Hot Times Ahead: The New Geothermal
01/08/2013 8:30 am EST
Energy expert Thomas Drolet updates investors on new developments in the geothermal energy field.
We're at The World MoneyShow in Chicago and I'm with Tom Drolet and we're going to talk about new geothermal.
Yes, Greg, new geothermal. Let's get out of the way the household or the residential geothermal, which is many houses.
The quaint Geothermal?
Well, quaint...but it's good, useful energy. What you're doing is taking the temperature difference between the surface and say 100 feet under your house and using that temperature difference to drive a heat pump and lessen your electricity bill. A lot of places are using that. It's more effective in the south than it is in the north, but it's there.
What I'd like to get into, though, is conventional big geothermal. Now let's take the example of the west, north of San Francisco, there's the large geyser field that's got 1,000 megawatts of geothermal energy. What they've done is they've drilled two miles down into the rock and then that fracture zone that's down there at two miles, the interstitial water that's already in the rock; hot rock.
Why is it hot? Because the magma close to where those tectonic plates come together, the San Andreas Fault, that hot water turns to steam as it comes up the wellbore into a turbine generator that makes electricity. There are 22 plants up in the geyser field operating today.
There are literally hot spots around the world, not just on the west cost of the US. Examples would be in the Tuscany part of Italy, the whole Ring of Fire. It goes right down the west coast of South America through and out the Philippines into Japan. That whole area can and has developed geothermal, this deep steam source of geothermal energy.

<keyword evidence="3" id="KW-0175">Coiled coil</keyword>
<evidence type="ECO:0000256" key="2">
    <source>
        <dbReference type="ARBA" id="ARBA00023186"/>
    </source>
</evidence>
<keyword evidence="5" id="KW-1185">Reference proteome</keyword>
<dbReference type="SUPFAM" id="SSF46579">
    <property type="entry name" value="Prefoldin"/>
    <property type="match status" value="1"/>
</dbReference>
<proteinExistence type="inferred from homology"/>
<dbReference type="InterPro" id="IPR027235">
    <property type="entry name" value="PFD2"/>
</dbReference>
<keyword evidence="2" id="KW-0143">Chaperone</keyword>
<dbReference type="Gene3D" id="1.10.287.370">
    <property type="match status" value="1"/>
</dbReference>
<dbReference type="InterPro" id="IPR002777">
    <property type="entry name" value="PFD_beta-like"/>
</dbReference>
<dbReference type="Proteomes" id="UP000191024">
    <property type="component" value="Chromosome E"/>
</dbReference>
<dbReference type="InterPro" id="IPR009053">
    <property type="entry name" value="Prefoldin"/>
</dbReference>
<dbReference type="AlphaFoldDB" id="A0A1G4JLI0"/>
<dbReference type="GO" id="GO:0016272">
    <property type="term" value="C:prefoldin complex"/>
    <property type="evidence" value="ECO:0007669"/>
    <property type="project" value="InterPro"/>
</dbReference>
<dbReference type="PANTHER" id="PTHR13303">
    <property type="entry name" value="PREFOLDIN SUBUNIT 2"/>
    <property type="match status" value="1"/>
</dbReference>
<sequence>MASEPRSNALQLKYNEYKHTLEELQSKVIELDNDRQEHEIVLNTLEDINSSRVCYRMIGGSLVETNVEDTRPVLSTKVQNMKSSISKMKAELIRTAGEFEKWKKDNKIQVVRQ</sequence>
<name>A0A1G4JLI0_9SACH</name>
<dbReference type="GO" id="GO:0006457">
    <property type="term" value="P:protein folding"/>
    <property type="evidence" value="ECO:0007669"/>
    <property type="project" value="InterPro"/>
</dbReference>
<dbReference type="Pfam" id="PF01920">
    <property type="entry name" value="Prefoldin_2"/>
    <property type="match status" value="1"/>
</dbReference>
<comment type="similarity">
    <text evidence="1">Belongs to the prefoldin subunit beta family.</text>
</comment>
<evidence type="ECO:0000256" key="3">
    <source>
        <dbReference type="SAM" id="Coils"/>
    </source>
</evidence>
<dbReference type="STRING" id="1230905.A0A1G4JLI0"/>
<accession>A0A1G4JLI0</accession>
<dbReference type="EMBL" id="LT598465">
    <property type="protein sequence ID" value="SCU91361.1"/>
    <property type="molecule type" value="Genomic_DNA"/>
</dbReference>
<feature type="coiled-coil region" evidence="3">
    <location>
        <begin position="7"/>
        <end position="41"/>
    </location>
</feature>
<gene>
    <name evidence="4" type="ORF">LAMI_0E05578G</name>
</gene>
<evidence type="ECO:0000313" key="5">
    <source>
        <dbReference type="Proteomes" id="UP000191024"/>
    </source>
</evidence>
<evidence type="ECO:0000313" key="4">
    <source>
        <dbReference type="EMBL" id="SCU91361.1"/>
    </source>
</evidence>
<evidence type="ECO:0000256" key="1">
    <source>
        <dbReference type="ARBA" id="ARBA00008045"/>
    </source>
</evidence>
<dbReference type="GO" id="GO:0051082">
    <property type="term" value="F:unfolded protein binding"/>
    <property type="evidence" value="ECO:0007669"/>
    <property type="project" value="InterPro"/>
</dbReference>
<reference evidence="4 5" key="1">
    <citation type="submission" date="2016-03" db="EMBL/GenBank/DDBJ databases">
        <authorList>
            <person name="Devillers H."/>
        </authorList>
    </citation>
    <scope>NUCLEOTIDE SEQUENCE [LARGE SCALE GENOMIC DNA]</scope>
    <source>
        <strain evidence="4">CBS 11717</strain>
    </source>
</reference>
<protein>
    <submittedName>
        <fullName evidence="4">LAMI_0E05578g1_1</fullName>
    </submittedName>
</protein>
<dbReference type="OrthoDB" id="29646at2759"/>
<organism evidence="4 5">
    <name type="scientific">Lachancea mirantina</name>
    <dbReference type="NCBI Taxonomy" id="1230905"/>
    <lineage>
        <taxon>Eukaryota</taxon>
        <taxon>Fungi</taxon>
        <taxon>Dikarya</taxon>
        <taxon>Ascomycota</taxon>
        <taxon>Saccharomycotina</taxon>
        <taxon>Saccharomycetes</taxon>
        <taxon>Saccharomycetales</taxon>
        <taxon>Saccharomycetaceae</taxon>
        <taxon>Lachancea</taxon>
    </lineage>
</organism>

But in order to spread geothermal again more democratically all over the world, we need to find a way to either drill more economically or deeper, because in fact there's hot rock right under here in Chicago. But instead of being down two miles, it's down five miles, so it's uneconomic right now to get down there.
So the interim way we're looking at is a couple of companies. One of them is SoloGen of San Antonio, Texas, another GreenWell, a company in Vancouver, Canada. They're looking at taking abandoned oil and gas wells.
For instance, in the southern part of Texas, there are 86,000 abandoned oil and gas wells that are underlaid by a reservoir of hot brine containing some natural gas. So, if you just uncap those, put skid-mounted equipment, conventional technologies.things like organic rankine cycle engines, turbines, what's called a kinetic energy machine. You can make electricity of the hot brine water coming up and out of these wells, about 3 megawatts per well. So that's an exciting new geothermal method.